Date: 20 November 2009
Source: Turtle Survival Alliance Newsletter
The TSA has supported Dr. Chan Eng Heng’s research program for river terrapins (Batagur) for many years, and will continue to be involved through the planned Turtle Conservation Centre. One aspect of these recovery programs includes headstart and release of hatchlings in the Setiu River. In order to measure the effectiveness of this technique, recapture and assessment is necessary over time.
Finding that attempting to recapture hatchlings using large-meshed gill nets was not effective, the recovery team instead enlisted the help of local fishermen, offering payments for turtles that are captured and turned into scientists for evaluation. This has proven to be highly effective and the team is happy to report a recapture rate of 15.7% in 2009 for terrapins released from 2005-2009. This initial data indicates that headstarted terrapins – when raised in the proper environment – are able to survive, grow and adapt to natural food sources. This is encouraging news and we hope that the science and techniques that Dr. Chan and her team have developed will be adopted by the other State-run Batagur program in Malaysia. More details can be found on the TCC blog by clicking here.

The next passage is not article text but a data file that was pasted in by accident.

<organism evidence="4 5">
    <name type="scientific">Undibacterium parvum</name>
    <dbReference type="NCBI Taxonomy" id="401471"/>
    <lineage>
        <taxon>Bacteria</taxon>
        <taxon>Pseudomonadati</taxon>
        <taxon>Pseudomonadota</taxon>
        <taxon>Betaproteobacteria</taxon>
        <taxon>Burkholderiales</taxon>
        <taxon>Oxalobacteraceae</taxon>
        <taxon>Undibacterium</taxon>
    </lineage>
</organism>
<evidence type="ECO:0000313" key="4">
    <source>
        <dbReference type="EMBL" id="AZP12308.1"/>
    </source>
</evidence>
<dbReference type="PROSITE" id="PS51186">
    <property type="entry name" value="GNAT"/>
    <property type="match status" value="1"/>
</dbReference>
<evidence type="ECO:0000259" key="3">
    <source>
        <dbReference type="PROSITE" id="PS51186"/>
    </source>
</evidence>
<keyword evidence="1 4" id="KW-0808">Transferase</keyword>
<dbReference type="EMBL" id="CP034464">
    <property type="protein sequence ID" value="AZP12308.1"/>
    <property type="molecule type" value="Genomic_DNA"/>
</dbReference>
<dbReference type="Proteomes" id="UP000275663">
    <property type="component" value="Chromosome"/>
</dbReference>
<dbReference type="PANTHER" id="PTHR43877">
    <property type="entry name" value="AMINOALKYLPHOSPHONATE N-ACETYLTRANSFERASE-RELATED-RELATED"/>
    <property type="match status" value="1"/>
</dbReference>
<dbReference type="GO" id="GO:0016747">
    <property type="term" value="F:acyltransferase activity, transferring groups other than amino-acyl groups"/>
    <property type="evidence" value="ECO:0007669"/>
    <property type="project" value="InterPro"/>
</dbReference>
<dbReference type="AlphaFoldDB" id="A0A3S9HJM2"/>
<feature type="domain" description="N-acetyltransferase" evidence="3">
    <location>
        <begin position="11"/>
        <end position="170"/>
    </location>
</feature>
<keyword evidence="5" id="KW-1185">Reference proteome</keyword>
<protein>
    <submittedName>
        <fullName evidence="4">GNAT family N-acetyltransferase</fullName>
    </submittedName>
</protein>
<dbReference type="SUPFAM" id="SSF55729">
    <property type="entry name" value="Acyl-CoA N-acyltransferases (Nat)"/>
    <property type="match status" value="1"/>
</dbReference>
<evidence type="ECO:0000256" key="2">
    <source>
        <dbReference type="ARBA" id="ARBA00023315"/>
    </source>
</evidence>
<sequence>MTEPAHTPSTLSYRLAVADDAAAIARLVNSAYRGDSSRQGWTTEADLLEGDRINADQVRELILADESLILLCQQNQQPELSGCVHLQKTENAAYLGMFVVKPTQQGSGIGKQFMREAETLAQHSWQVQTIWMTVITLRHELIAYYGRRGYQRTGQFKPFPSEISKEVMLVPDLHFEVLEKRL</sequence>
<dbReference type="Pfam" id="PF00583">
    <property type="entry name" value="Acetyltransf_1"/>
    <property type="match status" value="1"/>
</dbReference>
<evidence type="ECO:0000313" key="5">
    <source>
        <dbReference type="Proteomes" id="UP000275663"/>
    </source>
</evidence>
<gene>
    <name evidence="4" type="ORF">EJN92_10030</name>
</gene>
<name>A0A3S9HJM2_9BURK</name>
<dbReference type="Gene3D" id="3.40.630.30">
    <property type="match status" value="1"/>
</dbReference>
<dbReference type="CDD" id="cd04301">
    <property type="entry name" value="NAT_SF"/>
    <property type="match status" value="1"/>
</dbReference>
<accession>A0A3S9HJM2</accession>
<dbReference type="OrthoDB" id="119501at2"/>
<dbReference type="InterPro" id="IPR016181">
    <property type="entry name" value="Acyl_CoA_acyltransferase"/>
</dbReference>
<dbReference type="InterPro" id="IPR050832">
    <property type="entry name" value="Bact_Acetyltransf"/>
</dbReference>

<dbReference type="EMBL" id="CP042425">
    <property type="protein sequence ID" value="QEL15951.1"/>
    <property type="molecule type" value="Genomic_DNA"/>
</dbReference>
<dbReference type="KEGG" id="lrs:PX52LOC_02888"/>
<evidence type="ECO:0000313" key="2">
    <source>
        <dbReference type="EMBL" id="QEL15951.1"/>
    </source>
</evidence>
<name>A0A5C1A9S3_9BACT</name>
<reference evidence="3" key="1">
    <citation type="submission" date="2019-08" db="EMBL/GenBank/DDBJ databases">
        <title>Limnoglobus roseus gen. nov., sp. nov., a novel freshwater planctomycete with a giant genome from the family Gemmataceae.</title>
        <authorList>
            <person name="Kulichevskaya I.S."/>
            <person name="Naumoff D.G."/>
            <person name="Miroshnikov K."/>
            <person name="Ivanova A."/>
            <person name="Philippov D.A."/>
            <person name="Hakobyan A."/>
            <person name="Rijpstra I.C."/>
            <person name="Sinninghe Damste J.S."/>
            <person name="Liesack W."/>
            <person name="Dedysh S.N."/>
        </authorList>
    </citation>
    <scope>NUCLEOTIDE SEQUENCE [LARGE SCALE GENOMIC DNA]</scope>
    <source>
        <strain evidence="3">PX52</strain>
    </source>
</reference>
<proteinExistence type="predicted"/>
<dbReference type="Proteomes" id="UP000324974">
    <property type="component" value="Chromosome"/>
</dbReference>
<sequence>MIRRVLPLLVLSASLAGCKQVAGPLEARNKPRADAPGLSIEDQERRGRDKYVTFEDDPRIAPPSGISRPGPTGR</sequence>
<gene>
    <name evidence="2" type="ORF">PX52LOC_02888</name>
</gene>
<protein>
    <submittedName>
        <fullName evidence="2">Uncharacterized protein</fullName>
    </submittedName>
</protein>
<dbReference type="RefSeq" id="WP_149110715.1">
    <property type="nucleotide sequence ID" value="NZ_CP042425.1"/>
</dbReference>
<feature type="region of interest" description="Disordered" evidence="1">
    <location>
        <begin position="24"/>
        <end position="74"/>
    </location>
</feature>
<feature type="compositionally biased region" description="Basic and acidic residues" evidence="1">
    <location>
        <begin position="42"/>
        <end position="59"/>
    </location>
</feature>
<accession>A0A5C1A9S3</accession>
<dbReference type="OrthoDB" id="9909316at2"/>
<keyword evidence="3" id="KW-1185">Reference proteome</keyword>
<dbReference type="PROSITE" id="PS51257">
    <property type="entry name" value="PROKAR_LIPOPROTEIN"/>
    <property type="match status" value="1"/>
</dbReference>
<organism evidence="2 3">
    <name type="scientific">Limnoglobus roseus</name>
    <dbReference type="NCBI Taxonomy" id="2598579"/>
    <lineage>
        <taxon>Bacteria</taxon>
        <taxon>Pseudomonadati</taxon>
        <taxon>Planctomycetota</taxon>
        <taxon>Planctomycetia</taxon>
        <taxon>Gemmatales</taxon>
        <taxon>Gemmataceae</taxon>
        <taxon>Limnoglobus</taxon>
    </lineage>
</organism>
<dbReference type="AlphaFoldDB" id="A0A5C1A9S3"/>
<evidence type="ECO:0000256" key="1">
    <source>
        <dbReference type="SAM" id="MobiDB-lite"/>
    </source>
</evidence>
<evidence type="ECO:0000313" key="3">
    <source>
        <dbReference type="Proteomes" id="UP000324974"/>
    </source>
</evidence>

The Turtle Survival Alliance (TSA) is defined as an IUCN Partnership Network for Sustainable Captive Management of Freshwater Turtles and Tortoises, and in recent years has emerged as a global force for turtle conservation. Committed to zero turtle extinctions, and with programs or projects in ten Asian countries and Madagascar, the TSA is widely recognized as an action-oriented group capable of tackling difficult challenges. Strongly focused on species ranked Critically Endangered by the IUCN Red List, the TSA’s niche is working in range countries where those species occur, developing the capacity for turtle conservation through training and empowerment, and generally emphasizing programs with a captive component (headstarting, captive breeding, and rescue).